And, later: “Mr., of course, sees and feels none of this as I do, and I should think he must regret that he ever brought me here, to have my abhorrence of the theory of slavery deepened, and strengthened every hour of my life, by what I see of its practice” (GJ loc. 1484).  Regret it Pierce did indeed.  As Fanny became increasingly embittered, Pierce became increasingly impatient. Fanny plotted a sort of revenge: one of the slaves, a waiter, asked her to teach him to read.  “I certainly intend to teach Aleck to read.  I certainly won’t tell Mr. anything about it,” she wrote (GJ loc. 3026); “but then you see, I am a woman, and Mr. stands between me and the penalty” (GJ 3020).  As a feme couvert, a married woman, her husband would have to pay the fine for her crime.  The third offense carried a prison term and Fanny imagined that she might rather serve that herself if it would get her off the plantation.

Fanny Kemble Butler married slavery in what she claimed was complete ignorance.  She traveled South to see it for herself, and detailed what she saw.  While Fanny was a Planter’s Northern Bride — and, given the publicity surrounding her divorce in 1849, her story may well have influenced Hentz’s and other similar works — she was not persuaded by what she witnessed.  Many women who came from or married into the planter class kept journals and diaries, and most of them loathed the institution of slavery in the privacy of their unpublished writing.  But only three planter-class women ever opposed slavery publicly, and Fanny Kemble is the only one not named Grimke (Jordan-Lake 99).  Fanny, like the Grimke sisters, had to flee the planter class. We might even go so far as to suggest that Fanny Kemble’s story crosses Pierce’s plantation romance with Fanny’s own narrative of her flight from slavery to freedom.  Small wonder, then, that a century of biographers, novelists, and playwrights have found her story compelling.

3. Fanny Kemble’s Other Genres

Interestingly, three of Fanny’s biographers are mystery writers.  Book designer turned novelist Margaret Armstrong, whose biography was published in 1938, also wrote three mystery novels in the sub-genre most often described as “Had I But Known” – a sort of Gothic-light.  Henry Gibbs’s 1947 biography focused on Fanny’s theatrical career; under the non de plume Simon Harvester, Gibbs published 45 pulp spy-mystery novels between 1942 and 1976.  Rebecca Jenkins, whose 2005 biography focused on Fanny’s celebrity, also writes historical mystery-romances. A fourth Kemble biographer was married to a mystery writer.  Winnifred Esther Wise was the fourth wife of mystery writer Stuart Palmer — and she seems to have been in the process of divorcing him while she wrote her Kemble biography, which may explain why this biography is the most indignant about Pierce Butler’s misogyny in a biography written for children in 1966.  Here’s an exemplary passage:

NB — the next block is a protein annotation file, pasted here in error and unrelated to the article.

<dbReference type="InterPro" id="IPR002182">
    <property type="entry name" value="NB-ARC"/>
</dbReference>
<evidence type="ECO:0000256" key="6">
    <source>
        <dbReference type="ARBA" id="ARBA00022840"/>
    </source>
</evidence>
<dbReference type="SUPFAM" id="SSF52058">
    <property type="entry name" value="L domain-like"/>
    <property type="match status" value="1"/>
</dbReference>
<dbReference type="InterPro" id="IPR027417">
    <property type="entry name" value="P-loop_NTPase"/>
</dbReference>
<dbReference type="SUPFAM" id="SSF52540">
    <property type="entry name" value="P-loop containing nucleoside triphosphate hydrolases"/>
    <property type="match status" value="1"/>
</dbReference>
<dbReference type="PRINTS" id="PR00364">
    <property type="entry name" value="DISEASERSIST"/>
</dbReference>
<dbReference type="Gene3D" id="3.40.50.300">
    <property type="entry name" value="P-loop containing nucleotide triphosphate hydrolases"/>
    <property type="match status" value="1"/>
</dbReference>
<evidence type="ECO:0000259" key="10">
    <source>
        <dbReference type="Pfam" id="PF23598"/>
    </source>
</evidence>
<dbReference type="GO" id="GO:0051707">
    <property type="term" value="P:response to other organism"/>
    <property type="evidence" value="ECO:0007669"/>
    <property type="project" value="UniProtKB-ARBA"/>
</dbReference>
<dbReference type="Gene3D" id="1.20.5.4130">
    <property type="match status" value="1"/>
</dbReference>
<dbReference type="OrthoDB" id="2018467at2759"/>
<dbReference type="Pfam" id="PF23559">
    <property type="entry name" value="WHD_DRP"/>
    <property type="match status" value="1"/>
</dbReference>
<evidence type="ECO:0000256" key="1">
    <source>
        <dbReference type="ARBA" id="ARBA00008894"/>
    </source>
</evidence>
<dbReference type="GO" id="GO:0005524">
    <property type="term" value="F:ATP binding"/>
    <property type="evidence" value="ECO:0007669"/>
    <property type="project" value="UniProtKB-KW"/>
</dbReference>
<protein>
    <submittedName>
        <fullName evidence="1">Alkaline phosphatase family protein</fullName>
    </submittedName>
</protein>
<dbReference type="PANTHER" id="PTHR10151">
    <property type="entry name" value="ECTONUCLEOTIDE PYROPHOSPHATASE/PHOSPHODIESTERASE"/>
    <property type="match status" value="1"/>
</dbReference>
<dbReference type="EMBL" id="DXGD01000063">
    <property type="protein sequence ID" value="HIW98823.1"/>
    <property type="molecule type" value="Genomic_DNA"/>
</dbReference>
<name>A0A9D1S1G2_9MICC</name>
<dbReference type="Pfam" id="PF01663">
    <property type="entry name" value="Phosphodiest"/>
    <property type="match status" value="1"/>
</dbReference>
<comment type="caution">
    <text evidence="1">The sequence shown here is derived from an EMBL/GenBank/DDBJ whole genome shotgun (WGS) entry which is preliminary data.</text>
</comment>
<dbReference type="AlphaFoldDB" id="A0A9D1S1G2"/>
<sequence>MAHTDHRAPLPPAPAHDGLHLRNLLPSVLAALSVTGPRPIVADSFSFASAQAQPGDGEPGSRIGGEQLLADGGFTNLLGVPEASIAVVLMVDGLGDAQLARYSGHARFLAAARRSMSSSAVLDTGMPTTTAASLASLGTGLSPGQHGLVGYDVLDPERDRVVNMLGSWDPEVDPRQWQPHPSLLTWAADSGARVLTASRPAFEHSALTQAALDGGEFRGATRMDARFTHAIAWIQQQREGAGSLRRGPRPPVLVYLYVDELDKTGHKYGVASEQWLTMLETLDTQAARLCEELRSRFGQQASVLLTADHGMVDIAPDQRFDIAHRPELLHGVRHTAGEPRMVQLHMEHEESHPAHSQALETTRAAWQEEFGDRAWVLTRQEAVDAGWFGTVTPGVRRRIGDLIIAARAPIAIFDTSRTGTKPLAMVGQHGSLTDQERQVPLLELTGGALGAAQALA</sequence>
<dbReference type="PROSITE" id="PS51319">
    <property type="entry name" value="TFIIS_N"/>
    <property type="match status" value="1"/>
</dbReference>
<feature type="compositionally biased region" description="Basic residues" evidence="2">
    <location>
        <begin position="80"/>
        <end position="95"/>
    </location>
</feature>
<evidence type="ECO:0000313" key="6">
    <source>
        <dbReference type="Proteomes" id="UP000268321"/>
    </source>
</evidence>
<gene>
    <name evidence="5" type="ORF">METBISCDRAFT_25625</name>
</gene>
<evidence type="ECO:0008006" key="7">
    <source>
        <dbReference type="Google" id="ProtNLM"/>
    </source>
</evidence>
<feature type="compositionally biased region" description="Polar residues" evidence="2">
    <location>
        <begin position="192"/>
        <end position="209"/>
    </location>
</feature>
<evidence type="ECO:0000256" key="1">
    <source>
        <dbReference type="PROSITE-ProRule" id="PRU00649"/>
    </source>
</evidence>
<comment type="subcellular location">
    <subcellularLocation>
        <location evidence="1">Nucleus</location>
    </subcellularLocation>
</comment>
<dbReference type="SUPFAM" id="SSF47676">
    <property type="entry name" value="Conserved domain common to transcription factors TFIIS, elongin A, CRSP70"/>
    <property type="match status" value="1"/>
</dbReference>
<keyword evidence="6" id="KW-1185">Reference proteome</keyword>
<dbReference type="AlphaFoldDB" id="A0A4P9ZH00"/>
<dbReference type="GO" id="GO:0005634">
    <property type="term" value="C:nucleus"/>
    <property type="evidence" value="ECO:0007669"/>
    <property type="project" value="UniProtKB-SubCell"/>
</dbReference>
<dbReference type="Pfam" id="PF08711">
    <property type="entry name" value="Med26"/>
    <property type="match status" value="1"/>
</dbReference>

Piece was typical of many American gentlemen of this period; he had no conception of a wife who expected to be more than her husband’s chattel.  Willi-nilly, she must be forced into the stereotype of a docile little woman with no mind of her own, a sweet and pretty parcel with foibles her husband might patronize and find amusing but never tiresome and difficult. (Wise 127)

I was struck early on in my research by this cluster of mystery writers, because it seems to me that one of the central problems for biographers to explain, novelists and playwrights to stage, is the mystery’s big reveal: How did Fanny find out about Pierce’s half-share in nearly a thousand human beings?  How did someone as professionally savvy as Fanny Kemble marry a man without knowing where his money came from?  He knew where hers came from, and by all accounts, there was a good deal of talk and negotiation about money when Pierce and Fanny married.  But apparently not about its source.